It’s not really my fault, officer. It’s Jayden Baker’s.
See, what you’ve got to understand is that this kind of weather is my favourite. We’re talking 72 hours above 30 degrees, with desert winds howling from the west. Hair dryer weather, you know the kind, where pools are more people than water, and you can run the cold tap for three minutes and still get lukewarm. Everything melts; ice cream, bitumen, resolves.
But yeah, it was that kind of weather when Jayden Baker sauntered back into town.
I’d been sitting in my bedroom, worshipping a desk fan when the familiar whine of a beat-up ’93 Falcon droned down the street outside. Yeah, it’s the same one you guys found at the scene. I’d been ready there and then to tell him to shove it, but I hadn’t seen him in over a year. I wanted to see how he was.
Just as I stepped out onto the front verandah, Jayden pulled into the driveway. The Falcon was the shit-box it had always been, chipped white paint and rust forming around the windows. He still hadn’t repaired the dent and scorch marks on the rear driver’s side.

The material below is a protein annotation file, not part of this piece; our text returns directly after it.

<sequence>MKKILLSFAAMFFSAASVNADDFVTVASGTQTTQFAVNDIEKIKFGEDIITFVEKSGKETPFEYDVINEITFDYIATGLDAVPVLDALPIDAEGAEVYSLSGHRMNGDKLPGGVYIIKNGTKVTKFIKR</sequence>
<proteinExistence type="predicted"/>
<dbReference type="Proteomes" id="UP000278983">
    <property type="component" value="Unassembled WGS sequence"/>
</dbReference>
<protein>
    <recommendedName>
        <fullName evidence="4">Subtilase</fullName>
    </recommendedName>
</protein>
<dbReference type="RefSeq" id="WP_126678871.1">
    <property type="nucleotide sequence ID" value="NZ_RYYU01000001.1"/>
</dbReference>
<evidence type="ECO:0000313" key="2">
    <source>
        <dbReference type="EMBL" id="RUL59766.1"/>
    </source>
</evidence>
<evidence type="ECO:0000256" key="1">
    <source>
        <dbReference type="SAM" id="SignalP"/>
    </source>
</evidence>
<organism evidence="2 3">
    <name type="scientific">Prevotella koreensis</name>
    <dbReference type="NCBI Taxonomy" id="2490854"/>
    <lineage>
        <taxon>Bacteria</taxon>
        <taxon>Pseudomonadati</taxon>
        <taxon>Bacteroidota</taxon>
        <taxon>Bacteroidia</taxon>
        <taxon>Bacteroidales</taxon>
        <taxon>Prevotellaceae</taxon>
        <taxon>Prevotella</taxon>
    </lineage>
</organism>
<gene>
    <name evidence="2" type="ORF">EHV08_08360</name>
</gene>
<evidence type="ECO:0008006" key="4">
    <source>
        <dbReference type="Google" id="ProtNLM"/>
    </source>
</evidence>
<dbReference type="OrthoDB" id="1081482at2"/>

He cut the engine, the door swung open, and Jayden was out, a vessel of vibrating energy. His clothes were rougher than usual; I counted at least four holes burned into his shirt. He hadn’t shaved in a couple days. The way he moved, especially with his eyes, I don’t think he’d slept in as long either. There was a warrant out for him? That makes sense. He was erratic for the whole trip, even for him.
But seriously, I was furious. I was. There was only one reason he’d be here.
‘Jackie,’ he said. ‘It’s been a while.’
‘It has,’ I said. ‘Why’re you here, Jayden?’
‘You know why.’
‘Come on, it won’t be like last time,’ Jayden said. ‘Just a road trip, for a couple days. Not like last time.’
So I figure, what the hell, I can control myself for a couple days. He cracks his megawatt halogen grin as I climb into the car. We spent the first day just cruising the highways, singing along to whatever was on the radio. We slept in the car, ate whatever crap we could find.
At some point, he threw a lighter at me, and smirked, the smug asshole.
I should have told him to stop the car, I should have left. But I’ve never been good at saying no, and I’ve never felt half as alive as when I’m with him.